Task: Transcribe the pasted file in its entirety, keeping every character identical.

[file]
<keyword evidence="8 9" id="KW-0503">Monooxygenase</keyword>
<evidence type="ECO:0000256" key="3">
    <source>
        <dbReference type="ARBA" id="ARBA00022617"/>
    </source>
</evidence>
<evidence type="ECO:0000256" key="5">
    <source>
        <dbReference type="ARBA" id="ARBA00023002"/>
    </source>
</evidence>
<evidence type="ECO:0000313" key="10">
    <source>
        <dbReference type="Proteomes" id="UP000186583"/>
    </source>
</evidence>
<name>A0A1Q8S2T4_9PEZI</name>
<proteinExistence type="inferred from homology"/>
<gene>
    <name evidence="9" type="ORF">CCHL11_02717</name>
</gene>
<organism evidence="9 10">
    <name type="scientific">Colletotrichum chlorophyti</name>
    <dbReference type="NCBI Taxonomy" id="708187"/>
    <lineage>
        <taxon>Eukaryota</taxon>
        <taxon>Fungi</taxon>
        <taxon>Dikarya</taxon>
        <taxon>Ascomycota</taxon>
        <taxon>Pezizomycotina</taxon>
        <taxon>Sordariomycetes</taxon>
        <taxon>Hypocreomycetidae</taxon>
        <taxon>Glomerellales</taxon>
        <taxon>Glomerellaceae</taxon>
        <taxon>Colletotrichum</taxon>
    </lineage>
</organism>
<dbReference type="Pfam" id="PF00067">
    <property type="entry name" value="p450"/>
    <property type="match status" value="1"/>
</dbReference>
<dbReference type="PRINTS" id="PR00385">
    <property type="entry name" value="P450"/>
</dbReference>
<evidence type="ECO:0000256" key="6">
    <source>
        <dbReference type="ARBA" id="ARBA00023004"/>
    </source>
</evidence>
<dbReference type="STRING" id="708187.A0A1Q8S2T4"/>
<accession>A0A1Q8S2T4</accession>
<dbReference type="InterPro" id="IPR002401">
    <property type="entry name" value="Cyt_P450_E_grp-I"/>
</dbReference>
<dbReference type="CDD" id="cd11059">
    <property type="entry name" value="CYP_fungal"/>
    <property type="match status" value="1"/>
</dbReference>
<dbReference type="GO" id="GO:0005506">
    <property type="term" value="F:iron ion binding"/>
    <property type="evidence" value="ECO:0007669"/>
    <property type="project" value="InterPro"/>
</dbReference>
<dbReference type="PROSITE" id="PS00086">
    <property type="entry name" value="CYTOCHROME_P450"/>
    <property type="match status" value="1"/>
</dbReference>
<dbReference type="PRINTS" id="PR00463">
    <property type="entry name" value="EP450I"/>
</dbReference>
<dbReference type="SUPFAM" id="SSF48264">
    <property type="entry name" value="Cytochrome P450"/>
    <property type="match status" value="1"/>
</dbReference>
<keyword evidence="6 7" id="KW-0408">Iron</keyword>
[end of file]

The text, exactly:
<keyword evidence="8 9" id="KW-0503">Monooxygenase</keyword>
<evidence type="ECO:0000256" key="3">
    <source>
        <dbReference type="ARBA" id="ARBA00022617"/>
    </source>
</evidence>
<evidence type="ECO:0000256" key="5">
    <source>
        <dbReference type="ARBA" id="ARBA00023002"/>
    </source>
</evidence>
<evidence type="ECO:0000313" key="10">
    <source>
        <dbReference type="Proteomes" id="UP000186583"/>
    </source>
</evidence>
<name>A0A1Q8S2T4_9PEZI</name>
<proteinExistence type="inferred from homology"/>
<gene>
    <name evidence="9" type="ORF">CCHL11_02717</name>
</gene>
<organism evidence="9 10">
    <name type="scientific">Colletotrichum chlorophyti</name>
    <dbReference type="NCBI Taxonomy" id="708187"/>
    <lineage>
        <taxon>Eukaryota</taxon>
        <taxon>Fungi</taxon>
        <taxon>Dikarya</taxon>
        <taxon>Ascomycota</taxon>
        <taxon>Pezizomycotina</taxon>
        <taxon>Sordariomycetes</taxon>
        <taxon>Hypocreomycetidae</taxon>
        <taxon>Glomerellales</taxon>
        <taxon>Glomerellaceae</taxon>
        <taxon>Colletotrichum</taxon>
    </lineage>
</organism>
<dbReference type="Pfam" id="PF00067">
    <property type="entry name" value="p450"/>
    <property type="match status" value="1"/>
</dbReference>
<dbReference type="PRINTS" id="PR00385">
    <property type="entry name" value="P450"/>
</dbReference>
<evidence type="ECO:0000256" key="6">
    <source>
        <dbReference type="ARBA" id="ARBA00023004"/>
    </source>
</evidence>
<dbReference type="STRING" id="708187.A0A1Q8S2T4"/>
<accession>A0A1Q8S2T4</accession>
<dbReference type="InterPro" id="IPR002401">
    <property type="entry name" value="Cyt_P450_E_grp-I"/>
</dbReference>
<dbReference type="CDD" id="cd11059">
    <property type="entry name" value="CYP_fungal"/>
    <property type="match status" value="1"/>
</dbReference>
<dbReference type="GO" id="GO:0005506">
    <property type="term" value="F:iron ion binding"/>
    <property type="evidence" value="ECO:0007669"/>
    <property type="project" value="InterPro"/>
</dbReference>
<dbReference type="PROSITE" id="PS00086">
    <property type="entry name" value="CYTOCHROME_P450"/>
    <property type="match status" value="1"/>
</dbReference>
<dbReference type="PRINTS" id="PR00463">
    <property type="entry name" value="EP450I"/>
</dbReference>
<dbReference type="SUPFAM" id="SSF48264">
    <property type="entry name" value="Cytochrome P450"/>
    <property type="match status" value="1"/>
</dbReference>
<keyword evidence="6 7" id="KW-0408">Iron</keyword>